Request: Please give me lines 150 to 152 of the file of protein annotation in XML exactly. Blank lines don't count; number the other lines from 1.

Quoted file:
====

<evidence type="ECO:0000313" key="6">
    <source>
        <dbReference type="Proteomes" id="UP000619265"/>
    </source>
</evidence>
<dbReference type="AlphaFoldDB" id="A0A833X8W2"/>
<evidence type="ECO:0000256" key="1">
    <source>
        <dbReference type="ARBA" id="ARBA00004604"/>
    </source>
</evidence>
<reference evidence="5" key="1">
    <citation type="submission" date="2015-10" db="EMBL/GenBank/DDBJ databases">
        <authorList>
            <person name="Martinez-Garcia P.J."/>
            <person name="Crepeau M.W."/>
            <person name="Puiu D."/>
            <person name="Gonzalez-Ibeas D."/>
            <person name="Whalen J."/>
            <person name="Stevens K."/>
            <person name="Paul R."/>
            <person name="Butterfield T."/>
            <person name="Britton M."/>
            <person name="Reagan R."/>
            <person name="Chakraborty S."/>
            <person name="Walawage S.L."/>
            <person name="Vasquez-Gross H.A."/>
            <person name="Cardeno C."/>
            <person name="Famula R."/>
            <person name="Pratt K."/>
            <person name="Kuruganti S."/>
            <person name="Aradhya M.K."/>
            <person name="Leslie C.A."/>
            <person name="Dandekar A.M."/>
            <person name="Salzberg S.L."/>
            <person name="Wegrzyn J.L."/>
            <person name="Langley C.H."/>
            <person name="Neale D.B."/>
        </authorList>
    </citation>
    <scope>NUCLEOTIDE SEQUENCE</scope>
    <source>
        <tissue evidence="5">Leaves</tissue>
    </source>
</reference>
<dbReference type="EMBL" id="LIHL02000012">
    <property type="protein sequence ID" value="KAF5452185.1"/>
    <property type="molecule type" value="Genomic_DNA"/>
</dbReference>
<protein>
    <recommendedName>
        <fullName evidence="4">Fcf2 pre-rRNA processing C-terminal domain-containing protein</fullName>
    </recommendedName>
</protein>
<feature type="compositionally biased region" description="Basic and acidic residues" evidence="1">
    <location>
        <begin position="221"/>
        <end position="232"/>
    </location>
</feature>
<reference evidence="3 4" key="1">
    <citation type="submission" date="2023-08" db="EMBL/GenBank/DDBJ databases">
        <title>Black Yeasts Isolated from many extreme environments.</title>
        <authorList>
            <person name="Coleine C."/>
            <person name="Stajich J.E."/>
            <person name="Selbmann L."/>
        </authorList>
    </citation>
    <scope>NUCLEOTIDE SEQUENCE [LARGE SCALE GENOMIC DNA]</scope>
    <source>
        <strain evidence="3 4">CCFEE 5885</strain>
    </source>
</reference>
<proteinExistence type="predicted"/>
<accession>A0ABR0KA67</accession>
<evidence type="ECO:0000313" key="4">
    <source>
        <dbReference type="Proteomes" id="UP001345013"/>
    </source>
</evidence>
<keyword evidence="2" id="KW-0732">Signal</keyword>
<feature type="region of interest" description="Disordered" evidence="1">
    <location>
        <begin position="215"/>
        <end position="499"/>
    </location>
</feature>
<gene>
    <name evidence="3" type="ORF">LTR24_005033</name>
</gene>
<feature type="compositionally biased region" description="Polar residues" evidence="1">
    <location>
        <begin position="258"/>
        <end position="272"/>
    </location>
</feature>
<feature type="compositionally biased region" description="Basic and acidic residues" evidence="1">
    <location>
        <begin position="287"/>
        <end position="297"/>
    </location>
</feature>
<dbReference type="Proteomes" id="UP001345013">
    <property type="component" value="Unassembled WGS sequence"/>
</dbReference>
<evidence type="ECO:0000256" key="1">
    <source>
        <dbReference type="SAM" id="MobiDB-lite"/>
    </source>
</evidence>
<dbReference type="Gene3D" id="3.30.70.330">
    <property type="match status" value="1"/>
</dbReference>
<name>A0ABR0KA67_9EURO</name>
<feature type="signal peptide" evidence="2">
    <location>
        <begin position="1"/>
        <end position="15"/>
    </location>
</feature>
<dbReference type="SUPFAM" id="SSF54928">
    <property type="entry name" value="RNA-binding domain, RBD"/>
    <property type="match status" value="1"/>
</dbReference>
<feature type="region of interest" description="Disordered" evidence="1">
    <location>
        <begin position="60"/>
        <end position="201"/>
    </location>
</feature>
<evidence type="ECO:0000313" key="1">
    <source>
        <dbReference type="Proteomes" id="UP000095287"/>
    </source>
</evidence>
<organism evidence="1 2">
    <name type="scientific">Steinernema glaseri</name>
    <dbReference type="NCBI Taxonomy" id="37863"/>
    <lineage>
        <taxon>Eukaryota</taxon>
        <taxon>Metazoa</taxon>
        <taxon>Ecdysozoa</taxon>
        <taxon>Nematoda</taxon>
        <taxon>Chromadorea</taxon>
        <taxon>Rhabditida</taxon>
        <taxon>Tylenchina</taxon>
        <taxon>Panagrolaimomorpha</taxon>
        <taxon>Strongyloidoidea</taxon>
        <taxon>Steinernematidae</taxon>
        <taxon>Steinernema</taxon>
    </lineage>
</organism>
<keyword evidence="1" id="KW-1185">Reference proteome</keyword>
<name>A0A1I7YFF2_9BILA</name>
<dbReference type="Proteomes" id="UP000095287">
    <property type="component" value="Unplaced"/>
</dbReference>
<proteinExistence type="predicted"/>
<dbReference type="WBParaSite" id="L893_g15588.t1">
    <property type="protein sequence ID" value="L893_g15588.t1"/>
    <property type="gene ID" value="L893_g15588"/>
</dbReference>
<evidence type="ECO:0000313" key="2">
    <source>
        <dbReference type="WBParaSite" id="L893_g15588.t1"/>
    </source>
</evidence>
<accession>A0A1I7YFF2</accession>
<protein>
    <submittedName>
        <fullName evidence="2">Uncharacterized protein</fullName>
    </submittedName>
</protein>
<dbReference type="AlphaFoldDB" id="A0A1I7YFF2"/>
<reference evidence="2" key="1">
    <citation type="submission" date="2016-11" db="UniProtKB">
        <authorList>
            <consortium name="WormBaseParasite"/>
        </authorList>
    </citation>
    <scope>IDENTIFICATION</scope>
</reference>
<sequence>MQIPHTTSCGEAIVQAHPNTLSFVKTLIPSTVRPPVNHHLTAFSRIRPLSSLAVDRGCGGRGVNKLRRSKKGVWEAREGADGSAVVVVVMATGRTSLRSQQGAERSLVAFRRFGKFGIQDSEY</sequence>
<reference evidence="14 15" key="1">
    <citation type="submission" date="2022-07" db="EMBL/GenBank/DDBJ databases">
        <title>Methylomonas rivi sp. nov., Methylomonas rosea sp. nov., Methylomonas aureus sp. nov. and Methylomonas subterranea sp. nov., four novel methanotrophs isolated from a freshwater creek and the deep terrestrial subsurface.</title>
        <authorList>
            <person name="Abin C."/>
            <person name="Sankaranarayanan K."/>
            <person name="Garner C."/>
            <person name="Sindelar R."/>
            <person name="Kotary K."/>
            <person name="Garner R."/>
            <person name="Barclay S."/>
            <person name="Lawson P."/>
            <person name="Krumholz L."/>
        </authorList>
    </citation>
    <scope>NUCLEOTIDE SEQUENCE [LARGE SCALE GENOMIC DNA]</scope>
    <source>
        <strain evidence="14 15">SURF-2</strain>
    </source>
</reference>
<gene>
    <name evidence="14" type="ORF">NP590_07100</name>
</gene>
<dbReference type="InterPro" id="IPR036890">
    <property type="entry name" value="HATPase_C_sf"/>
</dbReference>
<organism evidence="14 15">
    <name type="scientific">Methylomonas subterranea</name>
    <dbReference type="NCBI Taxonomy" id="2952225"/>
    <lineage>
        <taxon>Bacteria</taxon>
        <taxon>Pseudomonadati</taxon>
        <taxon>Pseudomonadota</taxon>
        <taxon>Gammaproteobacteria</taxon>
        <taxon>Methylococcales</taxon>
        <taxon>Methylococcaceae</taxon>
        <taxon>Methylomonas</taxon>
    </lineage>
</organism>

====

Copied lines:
        <taxon>Steinernematidae</taxon>
        <taxon>Steinernema</taxon>
    </lineage>